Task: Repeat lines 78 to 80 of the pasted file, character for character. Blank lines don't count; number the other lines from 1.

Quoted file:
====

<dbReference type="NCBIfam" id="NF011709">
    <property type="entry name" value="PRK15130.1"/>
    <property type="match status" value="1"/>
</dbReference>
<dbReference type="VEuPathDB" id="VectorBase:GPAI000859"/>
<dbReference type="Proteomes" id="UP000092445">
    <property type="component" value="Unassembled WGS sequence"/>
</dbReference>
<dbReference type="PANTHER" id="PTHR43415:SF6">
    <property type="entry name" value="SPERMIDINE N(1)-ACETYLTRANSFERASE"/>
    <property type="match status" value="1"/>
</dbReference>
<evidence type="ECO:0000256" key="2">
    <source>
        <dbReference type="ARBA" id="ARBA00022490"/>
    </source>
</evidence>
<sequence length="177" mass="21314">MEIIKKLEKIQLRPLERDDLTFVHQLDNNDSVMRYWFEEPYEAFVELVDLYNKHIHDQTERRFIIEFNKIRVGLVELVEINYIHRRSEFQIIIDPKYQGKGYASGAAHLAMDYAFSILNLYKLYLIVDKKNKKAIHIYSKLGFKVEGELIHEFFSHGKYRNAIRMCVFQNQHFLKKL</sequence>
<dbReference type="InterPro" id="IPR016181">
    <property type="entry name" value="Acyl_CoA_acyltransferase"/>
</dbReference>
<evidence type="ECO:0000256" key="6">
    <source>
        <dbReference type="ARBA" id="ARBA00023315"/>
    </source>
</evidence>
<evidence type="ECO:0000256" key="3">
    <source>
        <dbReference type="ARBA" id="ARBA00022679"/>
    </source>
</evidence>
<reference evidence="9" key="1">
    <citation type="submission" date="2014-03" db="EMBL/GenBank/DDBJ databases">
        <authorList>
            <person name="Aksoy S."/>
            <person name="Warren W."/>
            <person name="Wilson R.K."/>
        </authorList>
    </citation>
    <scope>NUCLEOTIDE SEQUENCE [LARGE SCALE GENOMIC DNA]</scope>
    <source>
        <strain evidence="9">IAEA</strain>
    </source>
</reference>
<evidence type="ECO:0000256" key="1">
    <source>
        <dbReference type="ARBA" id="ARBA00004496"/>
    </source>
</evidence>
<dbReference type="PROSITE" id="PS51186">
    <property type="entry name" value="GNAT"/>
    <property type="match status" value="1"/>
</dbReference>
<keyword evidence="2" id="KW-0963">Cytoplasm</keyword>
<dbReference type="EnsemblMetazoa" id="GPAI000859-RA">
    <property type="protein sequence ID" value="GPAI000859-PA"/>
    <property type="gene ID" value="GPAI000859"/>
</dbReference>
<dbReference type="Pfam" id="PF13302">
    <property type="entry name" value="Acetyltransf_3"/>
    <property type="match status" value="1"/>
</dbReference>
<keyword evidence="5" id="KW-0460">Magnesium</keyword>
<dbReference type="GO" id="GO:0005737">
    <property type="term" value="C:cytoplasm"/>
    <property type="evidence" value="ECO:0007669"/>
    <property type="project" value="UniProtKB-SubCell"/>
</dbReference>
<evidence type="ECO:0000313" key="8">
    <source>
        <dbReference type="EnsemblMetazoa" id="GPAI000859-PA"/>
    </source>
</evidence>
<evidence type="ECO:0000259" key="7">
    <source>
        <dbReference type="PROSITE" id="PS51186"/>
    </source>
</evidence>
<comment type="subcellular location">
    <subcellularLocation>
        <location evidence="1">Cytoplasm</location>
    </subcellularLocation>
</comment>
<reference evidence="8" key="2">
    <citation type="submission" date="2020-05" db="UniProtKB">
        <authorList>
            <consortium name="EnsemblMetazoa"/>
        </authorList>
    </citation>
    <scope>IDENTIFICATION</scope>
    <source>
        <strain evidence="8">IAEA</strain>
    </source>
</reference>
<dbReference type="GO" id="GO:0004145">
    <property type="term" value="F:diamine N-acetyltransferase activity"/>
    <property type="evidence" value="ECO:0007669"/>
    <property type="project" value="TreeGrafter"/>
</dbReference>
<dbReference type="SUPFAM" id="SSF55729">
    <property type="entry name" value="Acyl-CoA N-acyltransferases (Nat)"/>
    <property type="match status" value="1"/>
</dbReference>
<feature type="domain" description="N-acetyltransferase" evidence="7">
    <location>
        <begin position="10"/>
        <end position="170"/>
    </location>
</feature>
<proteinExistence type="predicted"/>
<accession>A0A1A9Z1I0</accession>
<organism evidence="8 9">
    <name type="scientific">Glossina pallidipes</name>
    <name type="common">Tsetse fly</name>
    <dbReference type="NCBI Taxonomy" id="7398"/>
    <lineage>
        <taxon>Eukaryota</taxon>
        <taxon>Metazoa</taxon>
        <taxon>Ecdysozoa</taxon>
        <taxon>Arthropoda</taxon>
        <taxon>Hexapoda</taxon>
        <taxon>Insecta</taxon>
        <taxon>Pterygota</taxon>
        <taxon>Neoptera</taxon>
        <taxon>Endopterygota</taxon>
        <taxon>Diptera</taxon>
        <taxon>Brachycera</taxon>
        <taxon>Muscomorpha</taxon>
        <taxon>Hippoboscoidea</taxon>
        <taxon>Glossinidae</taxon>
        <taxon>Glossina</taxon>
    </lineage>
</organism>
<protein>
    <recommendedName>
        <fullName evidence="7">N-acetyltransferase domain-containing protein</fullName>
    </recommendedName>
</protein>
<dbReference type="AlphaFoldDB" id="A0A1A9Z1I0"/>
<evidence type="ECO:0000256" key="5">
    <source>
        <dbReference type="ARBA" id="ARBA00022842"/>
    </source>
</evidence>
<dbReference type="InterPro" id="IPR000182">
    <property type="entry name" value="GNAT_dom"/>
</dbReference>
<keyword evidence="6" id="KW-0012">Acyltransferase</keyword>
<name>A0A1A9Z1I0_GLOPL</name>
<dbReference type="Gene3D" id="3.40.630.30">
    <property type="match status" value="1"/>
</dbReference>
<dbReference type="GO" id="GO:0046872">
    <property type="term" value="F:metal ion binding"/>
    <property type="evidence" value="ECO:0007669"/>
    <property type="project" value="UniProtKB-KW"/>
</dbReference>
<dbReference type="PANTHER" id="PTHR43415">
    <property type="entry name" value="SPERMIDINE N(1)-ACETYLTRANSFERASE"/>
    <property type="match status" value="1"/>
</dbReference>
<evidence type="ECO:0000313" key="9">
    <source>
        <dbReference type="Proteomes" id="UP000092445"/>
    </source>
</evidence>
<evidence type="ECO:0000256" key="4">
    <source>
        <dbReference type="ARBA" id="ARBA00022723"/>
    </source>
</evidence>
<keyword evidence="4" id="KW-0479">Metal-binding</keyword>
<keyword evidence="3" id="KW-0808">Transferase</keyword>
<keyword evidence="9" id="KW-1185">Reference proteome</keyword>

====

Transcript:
</evidence>
<comment type="subcellular location">
    <subcellularLocation>